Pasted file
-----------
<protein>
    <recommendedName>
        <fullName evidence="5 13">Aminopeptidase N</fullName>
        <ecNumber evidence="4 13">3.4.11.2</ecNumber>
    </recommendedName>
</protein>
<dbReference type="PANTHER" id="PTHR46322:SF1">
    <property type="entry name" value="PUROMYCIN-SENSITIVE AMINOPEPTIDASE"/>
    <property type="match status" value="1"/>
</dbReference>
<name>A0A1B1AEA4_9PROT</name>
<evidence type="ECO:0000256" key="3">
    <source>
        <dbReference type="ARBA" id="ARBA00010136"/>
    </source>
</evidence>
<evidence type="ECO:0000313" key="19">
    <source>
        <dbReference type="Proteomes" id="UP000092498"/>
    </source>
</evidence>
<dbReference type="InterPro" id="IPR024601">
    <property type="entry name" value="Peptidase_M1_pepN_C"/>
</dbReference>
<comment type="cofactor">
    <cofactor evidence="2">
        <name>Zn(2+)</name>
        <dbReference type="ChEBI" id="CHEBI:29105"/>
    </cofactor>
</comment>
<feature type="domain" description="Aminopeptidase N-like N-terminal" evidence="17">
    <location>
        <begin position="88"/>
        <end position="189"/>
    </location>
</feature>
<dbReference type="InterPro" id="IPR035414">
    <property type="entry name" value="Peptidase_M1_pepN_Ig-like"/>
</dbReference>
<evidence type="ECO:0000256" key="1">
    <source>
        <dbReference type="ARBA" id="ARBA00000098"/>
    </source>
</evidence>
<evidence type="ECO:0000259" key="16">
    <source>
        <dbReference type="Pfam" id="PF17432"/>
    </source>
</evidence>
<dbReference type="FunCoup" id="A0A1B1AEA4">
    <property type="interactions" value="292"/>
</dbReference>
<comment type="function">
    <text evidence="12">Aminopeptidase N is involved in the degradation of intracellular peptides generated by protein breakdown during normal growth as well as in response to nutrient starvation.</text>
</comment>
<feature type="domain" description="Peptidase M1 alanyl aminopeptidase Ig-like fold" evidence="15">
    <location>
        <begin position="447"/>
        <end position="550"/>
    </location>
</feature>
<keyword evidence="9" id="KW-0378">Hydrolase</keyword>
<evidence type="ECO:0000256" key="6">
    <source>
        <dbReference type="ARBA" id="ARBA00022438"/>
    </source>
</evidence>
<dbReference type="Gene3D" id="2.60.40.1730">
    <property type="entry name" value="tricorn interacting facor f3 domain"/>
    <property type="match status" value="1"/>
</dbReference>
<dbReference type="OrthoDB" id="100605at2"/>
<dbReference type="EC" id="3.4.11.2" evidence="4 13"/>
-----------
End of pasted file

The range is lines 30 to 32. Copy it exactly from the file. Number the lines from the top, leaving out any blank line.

</comment>
<feature type="domain" description="Aminopeptidase N-like N-terminal" evidence="17">
    <location>